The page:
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Using conditional logic in Cosmos React

Updated on October 17, 2022
Applicable to Cosmos React applications

Define the logic that governs the behavior of fields in your application more intuitively with the condition builder. By creating conditions, you can link the visibility and availability of certain parts of your UI to your business needs, and build a cleaner, less cluttered application.

For example, in a loan application, you can disable fields that collect information about a spouse if the customer is single.

  1. In App Studio, navigate to a condition builder that defines the application logic that you want to edit.
    For example: In an Edit field dialog box, set the Disabled list to Custom condition, and then click the Settings icon.
  2. In the Condition builder dialog box, in the Select field list, choose the field on which you want to base your comparison.
    For example: Select Marital status.
  3. In the middle field, select the expression that you want to use in your comparison.
    For example: Select is equal to.
  4. Click the Settings icon to select the type of value to which you want to compare the field:
    • To compare the selected field with free-form text, select Enter text.
    • To compare the selected field with a field in the application, select Another field.
    For example: Select Enter text.
  5. In the last field, define the value against which you want to compare the target field.
    For example: Enter Single. The application can now evaluate the Marital status field. If the expression is true (Marital status equals Single), the field is disabled.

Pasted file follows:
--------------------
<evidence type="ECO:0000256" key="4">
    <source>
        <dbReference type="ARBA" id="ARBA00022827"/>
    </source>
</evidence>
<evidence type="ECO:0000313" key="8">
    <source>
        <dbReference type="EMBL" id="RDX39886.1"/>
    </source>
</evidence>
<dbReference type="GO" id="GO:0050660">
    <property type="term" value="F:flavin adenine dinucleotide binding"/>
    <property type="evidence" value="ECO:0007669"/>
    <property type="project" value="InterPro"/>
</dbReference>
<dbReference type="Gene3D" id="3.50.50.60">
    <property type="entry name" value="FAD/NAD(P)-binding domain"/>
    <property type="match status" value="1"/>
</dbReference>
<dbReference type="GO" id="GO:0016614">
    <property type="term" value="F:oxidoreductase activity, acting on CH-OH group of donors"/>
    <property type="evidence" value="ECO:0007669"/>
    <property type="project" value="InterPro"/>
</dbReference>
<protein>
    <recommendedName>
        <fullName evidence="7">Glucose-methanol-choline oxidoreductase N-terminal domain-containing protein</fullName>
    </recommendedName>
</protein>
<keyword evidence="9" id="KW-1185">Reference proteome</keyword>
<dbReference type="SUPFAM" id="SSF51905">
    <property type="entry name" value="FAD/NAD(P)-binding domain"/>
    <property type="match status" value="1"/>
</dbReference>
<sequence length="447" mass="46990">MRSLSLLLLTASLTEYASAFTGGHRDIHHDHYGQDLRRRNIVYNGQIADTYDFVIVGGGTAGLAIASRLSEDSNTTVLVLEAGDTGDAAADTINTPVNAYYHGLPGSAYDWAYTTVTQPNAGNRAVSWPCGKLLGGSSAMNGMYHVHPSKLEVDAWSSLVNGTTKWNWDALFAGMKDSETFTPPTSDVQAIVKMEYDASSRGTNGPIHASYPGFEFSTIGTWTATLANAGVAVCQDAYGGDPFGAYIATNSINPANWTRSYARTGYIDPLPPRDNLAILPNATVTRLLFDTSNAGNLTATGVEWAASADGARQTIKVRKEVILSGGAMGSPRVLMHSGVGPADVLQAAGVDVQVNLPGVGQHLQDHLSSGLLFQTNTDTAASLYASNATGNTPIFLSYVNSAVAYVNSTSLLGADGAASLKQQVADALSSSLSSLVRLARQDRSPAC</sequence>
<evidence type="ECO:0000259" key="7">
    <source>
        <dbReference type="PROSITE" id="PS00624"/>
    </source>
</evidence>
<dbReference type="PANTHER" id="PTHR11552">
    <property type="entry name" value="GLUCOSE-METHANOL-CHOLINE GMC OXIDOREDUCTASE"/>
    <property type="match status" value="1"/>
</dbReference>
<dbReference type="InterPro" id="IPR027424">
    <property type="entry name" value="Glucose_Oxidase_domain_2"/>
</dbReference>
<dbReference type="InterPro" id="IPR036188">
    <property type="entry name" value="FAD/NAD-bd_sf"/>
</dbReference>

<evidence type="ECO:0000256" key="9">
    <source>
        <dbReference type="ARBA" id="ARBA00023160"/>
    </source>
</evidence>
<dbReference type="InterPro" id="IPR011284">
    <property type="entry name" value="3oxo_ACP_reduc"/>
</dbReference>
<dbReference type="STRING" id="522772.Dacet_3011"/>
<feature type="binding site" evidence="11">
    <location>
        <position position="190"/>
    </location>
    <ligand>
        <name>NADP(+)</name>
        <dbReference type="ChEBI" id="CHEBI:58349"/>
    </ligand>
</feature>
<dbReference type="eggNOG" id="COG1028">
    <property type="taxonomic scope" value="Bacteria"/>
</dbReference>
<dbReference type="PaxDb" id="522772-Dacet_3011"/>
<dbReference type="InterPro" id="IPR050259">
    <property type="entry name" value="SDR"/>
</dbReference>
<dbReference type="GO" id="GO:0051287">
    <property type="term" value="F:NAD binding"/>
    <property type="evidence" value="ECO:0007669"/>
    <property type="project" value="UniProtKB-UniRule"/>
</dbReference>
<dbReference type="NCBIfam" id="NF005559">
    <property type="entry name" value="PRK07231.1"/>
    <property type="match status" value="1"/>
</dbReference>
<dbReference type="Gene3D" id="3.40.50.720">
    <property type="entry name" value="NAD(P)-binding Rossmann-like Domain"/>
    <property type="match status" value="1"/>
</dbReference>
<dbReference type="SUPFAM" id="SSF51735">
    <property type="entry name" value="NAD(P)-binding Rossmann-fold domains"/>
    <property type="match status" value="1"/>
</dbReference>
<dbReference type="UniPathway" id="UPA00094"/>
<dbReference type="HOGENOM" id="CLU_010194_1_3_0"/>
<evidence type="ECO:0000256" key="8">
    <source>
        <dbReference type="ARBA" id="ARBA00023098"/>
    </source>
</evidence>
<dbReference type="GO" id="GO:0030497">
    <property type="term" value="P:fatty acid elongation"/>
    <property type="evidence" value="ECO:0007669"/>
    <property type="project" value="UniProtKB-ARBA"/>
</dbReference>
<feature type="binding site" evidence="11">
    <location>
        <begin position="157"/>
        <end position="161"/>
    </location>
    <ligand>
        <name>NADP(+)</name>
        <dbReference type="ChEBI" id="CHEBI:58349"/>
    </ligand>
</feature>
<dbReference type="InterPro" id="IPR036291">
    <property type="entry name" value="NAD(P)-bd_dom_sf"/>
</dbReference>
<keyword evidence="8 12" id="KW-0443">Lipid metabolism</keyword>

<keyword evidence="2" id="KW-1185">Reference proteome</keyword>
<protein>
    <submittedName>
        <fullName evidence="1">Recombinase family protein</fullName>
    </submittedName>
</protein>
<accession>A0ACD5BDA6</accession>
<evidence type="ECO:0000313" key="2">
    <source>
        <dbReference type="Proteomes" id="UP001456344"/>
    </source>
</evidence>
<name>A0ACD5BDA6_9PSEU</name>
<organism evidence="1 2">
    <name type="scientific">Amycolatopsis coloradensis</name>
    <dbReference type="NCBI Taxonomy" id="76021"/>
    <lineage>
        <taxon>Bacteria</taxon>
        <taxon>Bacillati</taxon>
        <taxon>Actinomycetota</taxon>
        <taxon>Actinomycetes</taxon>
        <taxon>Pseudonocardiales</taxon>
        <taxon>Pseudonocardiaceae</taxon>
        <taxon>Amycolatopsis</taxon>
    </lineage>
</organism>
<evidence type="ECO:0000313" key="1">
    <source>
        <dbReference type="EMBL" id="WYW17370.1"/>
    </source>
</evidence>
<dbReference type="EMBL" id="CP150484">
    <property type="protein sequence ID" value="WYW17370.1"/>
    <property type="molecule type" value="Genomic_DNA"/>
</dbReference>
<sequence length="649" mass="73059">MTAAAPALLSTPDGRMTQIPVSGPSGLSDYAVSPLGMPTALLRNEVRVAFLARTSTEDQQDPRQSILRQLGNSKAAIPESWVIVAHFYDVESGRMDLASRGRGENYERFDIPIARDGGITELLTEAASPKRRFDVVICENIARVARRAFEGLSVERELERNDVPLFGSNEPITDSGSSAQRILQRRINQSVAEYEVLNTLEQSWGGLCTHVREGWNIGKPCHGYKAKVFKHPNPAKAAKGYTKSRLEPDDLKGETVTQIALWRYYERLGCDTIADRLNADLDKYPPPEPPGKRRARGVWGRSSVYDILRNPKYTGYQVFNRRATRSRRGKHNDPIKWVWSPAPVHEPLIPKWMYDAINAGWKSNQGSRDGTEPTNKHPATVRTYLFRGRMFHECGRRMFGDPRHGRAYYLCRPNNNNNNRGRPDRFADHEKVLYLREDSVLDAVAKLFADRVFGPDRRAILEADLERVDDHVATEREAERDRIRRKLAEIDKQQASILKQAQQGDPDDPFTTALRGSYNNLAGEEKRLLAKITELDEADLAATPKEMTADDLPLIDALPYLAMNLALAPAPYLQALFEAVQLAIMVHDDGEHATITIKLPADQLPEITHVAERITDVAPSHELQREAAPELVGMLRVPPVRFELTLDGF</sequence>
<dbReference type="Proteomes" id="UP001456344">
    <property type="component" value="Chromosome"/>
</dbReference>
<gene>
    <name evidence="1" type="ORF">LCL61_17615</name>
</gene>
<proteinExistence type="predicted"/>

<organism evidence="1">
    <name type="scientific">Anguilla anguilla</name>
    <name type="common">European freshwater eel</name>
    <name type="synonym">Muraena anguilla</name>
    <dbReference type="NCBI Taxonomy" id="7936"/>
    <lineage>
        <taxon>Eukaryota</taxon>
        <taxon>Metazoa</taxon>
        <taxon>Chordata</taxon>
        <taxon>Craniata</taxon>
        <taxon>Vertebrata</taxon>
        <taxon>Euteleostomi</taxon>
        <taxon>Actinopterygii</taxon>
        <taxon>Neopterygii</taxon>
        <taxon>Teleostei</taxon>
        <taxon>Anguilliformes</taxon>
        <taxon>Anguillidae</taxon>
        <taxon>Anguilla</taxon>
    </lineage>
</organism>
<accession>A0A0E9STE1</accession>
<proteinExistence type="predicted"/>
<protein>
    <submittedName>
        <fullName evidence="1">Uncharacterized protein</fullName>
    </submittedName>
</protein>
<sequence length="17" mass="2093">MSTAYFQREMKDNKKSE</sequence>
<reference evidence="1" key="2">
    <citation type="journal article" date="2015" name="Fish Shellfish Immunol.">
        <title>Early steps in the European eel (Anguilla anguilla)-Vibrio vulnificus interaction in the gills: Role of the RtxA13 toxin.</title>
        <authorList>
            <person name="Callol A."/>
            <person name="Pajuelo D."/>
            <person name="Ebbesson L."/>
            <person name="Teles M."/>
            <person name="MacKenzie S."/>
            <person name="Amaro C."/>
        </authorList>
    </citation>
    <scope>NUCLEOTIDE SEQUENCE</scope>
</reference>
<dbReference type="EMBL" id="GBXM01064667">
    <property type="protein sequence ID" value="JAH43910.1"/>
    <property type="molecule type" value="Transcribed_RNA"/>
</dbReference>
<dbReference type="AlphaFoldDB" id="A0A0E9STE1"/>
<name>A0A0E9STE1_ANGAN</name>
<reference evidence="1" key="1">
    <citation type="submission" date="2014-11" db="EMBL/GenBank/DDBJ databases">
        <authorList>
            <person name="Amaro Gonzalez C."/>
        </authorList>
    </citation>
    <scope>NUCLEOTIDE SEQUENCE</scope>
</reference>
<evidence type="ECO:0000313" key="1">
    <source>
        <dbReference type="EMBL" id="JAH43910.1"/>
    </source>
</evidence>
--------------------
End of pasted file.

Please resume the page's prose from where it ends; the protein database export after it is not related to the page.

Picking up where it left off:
6. Optional: To add another row to the condition, define its components and relation to other rows:
    1. Click the Add a row icon, and then repeat steps 2 through 5.
    2. Click the and operator and define the logical relation between the conditions.
      If you select and, the condition evaluates to true when all of the rows evaluate to true. If you select or, the condition evaluates to true if at least one of the rows evaluates to true.
  7. Optional: To define complex relations between rows, click Advanced mode, and then, in the Advanced condition field, define the logic that you want to use.
    For example: Enter (1 OR 2) AND 3. For a condition that has three rows, this expression evaluates to true if either the first or the second row evaluate to true, and at the same time, the third row is also true.
  8. In the Condition builder dialog box, click Submit.
For example:
Sample logic in a condition builder
Condition builder fields illustrating the example of marital status evaluating equal to true when the user input is Single.

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